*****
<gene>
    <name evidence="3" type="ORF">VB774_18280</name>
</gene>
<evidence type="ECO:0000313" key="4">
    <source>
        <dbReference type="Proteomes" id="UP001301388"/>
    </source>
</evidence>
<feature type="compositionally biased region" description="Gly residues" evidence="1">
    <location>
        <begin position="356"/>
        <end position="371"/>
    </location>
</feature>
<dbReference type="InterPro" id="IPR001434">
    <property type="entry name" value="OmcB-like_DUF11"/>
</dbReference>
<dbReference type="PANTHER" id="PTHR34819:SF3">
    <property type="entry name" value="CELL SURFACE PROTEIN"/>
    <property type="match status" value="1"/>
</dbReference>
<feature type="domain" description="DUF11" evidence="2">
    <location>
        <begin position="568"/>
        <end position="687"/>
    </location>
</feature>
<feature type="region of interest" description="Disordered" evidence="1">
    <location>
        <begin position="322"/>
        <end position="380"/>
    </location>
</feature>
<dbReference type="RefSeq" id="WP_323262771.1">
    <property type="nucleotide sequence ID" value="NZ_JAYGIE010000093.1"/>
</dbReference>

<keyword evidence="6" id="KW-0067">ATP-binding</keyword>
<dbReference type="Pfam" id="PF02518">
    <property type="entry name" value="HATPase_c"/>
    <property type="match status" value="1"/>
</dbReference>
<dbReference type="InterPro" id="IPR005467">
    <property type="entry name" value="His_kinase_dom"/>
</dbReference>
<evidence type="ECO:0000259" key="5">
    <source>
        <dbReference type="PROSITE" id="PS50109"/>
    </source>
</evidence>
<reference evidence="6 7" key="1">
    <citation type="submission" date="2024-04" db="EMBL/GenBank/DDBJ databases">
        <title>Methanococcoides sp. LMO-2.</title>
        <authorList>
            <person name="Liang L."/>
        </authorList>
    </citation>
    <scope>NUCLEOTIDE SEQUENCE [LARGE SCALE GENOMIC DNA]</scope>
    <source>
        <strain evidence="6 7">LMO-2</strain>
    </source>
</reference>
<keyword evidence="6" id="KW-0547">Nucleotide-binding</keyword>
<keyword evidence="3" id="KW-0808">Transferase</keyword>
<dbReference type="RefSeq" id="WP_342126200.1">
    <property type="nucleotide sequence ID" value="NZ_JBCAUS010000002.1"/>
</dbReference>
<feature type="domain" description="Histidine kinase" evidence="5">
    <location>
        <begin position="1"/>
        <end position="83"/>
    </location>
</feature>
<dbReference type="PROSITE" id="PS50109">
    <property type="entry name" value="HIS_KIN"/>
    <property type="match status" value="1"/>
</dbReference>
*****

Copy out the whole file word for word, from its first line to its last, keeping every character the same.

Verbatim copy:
<gene>
    <name evidence="3" type="ORF">VB774_18280</name>
</gene>
<evidence type="ECO:0000313" key="4">
    <source>
        <dbReference type="Proteomes" id="UP001301388"/>
    </source>
</evidence>
<feature type="compositionally biased region" description="Gly residues" evidence="1">
    <location>
        <begin position="356"/>
        <end position="371"/>
    </location>
</feature>
<dbReference type="InterPro" id="IPR001434">
    <property type="entry name" value="OmcB-like_DUF11"/>
</dbReference>
<dbReference type="PANTHER" id="PTHR34819:SF3">
    <property type="entry name" value="CELL SURFACE PROTEIN"/>
    <property type="match status" value="1"/>
</dbReference>
<feature type="domain" description="DUF11" evidence="2">
    <location>
        <begin position="568"/>
        <end position="687"/>
    </location>
</feature>
<feature type="region of interest" description="Disordered" evidence="1">
    <location>
        <begin position="322"/>
        <end position="380"/>
    </location>
</feature>
<dbReference type="RefSeq" id="WP_323262771.1">
    <property type="nucleotide sequence ID" value="NZ_JAYGIE010000093.1"/>
</dbReference>

<keyword evidence="6" id="KW-0067">ATP-binding</keyword>
<dbReference type="Pfam" id="PF02518">
    <property type="entry name" value="HATPase_c"/>
    <property type="match status" value="1"/>
</dbReference>
<dbReference type="InterPro" id="IPR005467">
    <property type="entry name" value="His_kinase_dom"/>
</dbReference>
<evidence type="ECO:0000259" key="5">
    <source>
        <dbReference type="PROSITE" id="PS50109"/>
    </source>
</evidence>
<reference evidence="6 7" key="1">
    <citation type="submission" date="2024-04" db="EMBL/GenBank/DDBJ databases">
        <title>Methanococcoides sp. LMO-2.</title>
        <authorList>
            <person name="Liang L."/>
        </authorList>
    </citation>
    <scope>NUCLEOTIDE SEQUENCE [LARGE SCALE GENOMIC DNA]</scope>
    <source>
        <strain evidence="6 7">LMO-2</strain>
    </source>
</reference>
<keyword evidence="6" id="KW-0547">Nucleotide-binding</keyword>
<keyword evidence="3" id="KW-0808">Transferase</keyword>
<dbReference type="RefSeq" id="WP_342126200.1">
    <property type="nucleotide sequence ID" value="NZ_JBCAUS010000002.1"/>
</dbReference>
<feature type="domain" description="Histidine kinase" evidence="5">
    <location>
        <begin position="1"/>
        <end position="83"/>
    </location>
</feature>
<dbReference type="PROSITE" id="PS50109">
    <property type="entry name" value="HIS_KIN"/>
    <property type="match status" value="1"/>
</dbReference>